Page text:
This time last year, the Libyan capital was caught up in a year-old military campaign that had further internationalized the country’s dangerous divisions. Today, there is a new mood of cautious optimism in Tripoli. In October, negotiators from the two main warring sides—the United Nations-backed Government of National Accord and forces led by Khalifa Haftar, a commander based in eastern Libya—reached a cease-fire agreement that allowed for the resumption of a U.N.-led dialogue process. This in turn paved the way to the formation of Libya’s first unified government since the country slid into civil war in 2014.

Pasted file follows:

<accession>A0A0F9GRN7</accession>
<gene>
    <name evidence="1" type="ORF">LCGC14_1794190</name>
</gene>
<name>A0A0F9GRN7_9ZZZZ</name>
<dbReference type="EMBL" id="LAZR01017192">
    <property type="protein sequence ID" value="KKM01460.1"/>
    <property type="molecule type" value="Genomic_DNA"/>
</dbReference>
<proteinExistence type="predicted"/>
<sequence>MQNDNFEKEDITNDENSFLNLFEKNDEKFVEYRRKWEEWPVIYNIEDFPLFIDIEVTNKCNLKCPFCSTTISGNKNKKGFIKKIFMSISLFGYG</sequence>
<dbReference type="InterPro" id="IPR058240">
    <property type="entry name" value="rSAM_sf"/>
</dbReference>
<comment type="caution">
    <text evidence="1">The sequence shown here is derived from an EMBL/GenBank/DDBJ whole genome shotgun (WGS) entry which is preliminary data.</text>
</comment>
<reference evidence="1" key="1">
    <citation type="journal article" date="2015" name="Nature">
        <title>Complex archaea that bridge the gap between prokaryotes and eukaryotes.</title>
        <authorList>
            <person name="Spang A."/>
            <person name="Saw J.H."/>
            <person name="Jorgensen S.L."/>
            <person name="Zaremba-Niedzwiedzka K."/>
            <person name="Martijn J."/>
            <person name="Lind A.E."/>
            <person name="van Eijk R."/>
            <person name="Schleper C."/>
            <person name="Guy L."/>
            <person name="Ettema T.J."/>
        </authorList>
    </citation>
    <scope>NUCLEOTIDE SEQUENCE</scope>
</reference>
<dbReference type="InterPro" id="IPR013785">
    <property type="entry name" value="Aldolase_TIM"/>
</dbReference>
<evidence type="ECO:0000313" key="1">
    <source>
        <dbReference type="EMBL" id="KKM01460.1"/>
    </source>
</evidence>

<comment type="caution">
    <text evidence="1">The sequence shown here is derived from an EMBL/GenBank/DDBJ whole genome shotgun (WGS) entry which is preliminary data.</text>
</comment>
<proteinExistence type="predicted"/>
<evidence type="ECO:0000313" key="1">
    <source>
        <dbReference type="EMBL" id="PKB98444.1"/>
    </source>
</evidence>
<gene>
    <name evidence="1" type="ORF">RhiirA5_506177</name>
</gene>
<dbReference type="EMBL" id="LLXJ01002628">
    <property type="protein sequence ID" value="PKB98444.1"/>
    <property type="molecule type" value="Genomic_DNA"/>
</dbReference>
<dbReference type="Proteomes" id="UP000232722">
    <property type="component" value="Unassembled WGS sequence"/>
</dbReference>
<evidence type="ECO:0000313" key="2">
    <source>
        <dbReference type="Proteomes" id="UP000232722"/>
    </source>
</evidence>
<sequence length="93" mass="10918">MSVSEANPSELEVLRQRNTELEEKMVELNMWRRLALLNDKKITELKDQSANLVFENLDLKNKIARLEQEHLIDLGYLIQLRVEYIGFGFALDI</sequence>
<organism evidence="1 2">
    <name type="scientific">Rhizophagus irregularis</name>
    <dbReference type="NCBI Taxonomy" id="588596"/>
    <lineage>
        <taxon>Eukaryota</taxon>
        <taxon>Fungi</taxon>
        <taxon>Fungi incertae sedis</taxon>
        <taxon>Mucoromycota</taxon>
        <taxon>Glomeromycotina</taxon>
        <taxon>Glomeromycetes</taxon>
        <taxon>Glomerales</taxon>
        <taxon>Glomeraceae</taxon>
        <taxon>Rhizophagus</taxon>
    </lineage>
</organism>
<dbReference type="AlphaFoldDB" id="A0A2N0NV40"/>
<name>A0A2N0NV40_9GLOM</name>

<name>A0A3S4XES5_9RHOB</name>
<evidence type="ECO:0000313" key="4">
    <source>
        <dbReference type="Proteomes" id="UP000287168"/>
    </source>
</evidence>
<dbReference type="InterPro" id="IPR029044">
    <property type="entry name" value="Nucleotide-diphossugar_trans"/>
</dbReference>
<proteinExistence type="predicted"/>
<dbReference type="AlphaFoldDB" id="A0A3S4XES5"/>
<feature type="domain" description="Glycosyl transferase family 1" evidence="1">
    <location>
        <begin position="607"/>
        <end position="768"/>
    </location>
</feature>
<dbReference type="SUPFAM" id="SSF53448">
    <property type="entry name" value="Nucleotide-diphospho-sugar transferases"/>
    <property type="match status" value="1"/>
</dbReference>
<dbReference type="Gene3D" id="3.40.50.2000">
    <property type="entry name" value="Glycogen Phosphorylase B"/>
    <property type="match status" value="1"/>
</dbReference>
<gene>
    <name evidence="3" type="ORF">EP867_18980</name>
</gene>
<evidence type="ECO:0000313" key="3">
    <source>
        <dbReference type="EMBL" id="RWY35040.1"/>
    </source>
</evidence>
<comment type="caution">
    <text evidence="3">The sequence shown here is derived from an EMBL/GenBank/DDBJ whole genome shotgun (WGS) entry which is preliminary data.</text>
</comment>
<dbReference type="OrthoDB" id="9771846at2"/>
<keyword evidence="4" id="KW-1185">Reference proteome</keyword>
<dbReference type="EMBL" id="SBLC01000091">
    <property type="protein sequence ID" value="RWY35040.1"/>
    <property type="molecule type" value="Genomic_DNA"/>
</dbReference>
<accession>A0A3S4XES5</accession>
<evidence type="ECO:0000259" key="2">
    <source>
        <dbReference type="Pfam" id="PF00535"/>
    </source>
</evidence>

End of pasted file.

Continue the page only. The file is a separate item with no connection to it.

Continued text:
The new Government of National Unity, or GNU, offers hope that oil-rich Libya can move on from seven years of bloody power struggles. It took office in mid-March, and has already made history with the inclusion of the country’s first female foreign minister and justice minister. However, the underlying military-political and economic tensions that fueled the civil war persist and could yet derail what remains a fragile reunification process.
Led by Prime Minister Abdul Hamid Dbeibah, an influential businessman from Misrata, Libya’s third-largest city, the GNU’s mandate is short, but its challenges are many. Its primary task is to steer the country toward national elections that are scheduled to take place on Dec. 24, the anniversary of Libya’s independence, as well as tackling a longstanding electricity crisis and the spread of COVID-19. The GNU got off to a shaky start: Dbeibah’s tenure has already been dogged by allegations of vote-buying at the Libyan Political Dialogue Forum, where delegates selected the new government.